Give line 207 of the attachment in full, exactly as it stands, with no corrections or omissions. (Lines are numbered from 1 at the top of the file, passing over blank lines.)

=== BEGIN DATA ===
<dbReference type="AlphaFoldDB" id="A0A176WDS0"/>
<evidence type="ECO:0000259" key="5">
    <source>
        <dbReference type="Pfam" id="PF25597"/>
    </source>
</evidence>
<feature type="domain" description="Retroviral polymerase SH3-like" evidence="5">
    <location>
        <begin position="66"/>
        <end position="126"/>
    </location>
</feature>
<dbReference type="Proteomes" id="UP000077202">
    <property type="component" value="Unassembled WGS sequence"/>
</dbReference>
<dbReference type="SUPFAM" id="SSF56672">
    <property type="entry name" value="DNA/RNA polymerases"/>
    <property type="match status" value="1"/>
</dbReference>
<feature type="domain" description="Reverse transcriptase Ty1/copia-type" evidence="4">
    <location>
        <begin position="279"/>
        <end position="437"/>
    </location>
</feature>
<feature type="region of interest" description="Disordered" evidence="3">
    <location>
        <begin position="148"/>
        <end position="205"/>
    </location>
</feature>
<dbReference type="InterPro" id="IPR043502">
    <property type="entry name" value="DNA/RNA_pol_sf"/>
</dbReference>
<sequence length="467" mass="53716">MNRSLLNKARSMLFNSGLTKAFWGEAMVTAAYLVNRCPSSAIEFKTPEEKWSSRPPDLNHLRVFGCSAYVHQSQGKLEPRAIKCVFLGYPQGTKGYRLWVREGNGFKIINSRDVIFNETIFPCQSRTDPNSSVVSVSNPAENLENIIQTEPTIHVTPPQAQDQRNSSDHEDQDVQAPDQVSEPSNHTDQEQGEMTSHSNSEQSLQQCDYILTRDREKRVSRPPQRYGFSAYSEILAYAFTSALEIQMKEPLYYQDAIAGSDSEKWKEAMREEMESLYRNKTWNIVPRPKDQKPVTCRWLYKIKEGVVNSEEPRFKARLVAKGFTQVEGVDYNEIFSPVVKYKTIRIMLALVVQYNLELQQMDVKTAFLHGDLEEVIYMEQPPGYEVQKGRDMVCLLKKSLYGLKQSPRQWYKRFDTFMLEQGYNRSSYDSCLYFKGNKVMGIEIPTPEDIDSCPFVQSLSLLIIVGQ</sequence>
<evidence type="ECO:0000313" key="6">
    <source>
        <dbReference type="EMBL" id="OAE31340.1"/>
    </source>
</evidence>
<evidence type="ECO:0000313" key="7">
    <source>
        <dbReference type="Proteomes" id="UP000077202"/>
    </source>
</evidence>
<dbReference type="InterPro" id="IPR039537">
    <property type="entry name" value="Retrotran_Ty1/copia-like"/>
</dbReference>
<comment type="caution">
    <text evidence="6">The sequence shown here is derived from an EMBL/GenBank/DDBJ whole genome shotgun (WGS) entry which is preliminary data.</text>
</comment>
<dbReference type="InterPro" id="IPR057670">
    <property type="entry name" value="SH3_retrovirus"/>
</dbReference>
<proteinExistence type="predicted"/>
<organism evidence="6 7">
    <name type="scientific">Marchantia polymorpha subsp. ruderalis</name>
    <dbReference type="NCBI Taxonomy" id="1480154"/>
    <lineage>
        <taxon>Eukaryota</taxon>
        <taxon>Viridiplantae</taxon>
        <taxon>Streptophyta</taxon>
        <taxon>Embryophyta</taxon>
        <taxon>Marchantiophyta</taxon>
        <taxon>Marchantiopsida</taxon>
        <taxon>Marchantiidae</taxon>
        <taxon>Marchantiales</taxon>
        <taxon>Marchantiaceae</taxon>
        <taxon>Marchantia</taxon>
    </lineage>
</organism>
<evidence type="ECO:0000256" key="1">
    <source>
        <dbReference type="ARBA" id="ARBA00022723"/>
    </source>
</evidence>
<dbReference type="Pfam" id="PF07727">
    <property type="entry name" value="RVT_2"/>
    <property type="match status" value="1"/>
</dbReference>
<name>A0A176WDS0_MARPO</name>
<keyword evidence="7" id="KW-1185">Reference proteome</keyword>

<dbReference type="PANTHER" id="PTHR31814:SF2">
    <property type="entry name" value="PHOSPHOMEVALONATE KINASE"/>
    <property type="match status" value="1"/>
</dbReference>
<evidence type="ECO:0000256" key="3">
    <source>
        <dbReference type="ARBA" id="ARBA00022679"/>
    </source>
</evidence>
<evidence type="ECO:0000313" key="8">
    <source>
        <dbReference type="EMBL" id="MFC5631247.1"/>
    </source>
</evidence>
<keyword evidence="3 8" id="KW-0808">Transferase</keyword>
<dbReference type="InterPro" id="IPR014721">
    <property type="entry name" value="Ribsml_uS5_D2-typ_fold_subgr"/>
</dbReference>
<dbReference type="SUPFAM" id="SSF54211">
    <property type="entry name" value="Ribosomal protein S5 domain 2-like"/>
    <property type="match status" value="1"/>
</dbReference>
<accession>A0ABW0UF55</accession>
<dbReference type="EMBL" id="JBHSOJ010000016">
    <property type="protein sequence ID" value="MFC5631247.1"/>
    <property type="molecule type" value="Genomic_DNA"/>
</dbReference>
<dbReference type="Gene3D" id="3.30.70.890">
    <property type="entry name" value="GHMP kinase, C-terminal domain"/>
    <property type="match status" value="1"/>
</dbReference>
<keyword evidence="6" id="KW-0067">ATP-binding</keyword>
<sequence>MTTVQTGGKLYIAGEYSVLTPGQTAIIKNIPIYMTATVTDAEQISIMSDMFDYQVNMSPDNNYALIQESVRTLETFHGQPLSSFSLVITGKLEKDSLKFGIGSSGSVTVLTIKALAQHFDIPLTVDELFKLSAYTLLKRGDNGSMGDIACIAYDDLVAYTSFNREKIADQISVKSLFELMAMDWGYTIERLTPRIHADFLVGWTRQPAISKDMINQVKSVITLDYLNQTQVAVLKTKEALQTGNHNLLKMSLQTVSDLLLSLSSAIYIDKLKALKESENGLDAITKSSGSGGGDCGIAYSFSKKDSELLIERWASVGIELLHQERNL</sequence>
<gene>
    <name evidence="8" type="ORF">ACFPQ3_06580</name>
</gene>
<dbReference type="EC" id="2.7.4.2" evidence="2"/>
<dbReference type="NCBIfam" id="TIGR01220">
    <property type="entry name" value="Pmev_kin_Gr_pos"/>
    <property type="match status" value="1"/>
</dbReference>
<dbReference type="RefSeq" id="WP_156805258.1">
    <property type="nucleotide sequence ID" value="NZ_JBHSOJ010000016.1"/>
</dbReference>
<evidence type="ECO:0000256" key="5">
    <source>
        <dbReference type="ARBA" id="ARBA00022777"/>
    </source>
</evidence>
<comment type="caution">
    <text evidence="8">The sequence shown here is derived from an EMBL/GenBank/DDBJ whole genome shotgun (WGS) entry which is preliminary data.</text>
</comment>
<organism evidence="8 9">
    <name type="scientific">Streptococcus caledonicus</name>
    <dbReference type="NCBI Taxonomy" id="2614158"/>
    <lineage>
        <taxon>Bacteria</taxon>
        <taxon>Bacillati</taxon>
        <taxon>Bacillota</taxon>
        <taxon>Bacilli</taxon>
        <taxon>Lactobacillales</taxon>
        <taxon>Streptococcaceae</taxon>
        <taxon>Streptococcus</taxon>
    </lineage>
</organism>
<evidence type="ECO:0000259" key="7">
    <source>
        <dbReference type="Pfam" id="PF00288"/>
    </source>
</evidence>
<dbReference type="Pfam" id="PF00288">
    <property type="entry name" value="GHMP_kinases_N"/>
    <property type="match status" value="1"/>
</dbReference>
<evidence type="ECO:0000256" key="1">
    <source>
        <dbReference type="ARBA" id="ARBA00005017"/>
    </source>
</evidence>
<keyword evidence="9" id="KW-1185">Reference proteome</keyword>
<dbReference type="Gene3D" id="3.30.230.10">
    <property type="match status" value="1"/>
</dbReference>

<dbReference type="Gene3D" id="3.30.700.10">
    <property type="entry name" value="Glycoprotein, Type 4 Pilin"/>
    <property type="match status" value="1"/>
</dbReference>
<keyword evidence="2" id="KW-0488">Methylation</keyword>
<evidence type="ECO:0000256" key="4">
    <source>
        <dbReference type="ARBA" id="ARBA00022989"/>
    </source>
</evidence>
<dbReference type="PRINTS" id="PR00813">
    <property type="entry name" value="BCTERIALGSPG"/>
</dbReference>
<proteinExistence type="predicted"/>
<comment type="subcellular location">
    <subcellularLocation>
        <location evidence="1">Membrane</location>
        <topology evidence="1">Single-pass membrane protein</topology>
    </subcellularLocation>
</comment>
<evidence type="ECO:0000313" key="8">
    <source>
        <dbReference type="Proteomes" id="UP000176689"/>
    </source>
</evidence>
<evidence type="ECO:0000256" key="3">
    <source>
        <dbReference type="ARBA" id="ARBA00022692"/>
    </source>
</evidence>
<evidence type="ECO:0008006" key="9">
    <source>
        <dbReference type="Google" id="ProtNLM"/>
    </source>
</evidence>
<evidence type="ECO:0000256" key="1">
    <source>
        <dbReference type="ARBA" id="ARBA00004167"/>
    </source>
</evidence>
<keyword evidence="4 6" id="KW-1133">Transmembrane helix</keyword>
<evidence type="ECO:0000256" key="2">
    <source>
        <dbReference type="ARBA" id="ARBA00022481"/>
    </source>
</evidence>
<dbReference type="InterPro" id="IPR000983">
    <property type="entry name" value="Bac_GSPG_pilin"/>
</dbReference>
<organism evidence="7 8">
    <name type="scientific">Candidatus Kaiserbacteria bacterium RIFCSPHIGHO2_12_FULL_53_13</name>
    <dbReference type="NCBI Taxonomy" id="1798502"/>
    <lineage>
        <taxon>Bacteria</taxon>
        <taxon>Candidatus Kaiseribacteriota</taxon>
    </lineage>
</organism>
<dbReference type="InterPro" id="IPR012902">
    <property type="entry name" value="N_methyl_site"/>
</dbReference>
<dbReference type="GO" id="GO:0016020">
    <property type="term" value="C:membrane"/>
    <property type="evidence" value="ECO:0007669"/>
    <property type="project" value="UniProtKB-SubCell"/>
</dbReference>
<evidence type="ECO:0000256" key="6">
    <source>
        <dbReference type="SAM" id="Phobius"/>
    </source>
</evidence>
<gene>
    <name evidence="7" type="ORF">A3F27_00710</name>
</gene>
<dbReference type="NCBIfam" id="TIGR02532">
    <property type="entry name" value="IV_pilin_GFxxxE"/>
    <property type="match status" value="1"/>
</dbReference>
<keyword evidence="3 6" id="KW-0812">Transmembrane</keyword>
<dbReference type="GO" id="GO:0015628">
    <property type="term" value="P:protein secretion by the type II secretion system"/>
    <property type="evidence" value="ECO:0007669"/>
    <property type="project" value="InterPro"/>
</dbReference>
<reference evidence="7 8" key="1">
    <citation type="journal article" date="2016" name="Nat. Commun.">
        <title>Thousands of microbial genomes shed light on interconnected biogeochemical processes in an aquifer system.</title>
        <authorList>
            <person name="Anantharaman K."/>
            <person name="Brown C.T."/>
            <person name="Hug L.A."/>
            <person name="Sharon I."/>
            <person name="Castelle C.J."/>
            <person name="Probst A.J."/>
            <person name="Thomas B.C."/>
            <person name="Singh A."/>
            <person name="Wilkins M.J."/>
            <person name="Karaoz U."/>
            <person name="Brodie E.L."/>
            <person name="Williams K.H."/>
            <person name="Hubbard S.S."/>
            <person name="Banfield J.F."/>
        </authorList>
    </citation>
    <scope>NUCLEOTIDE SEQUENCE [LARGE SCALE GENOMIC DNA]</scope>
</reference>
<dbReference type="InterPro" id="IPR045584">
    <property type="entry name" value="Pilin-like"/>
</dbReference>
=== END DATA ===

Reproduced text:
<evidence type="ECO:0000256" key="2">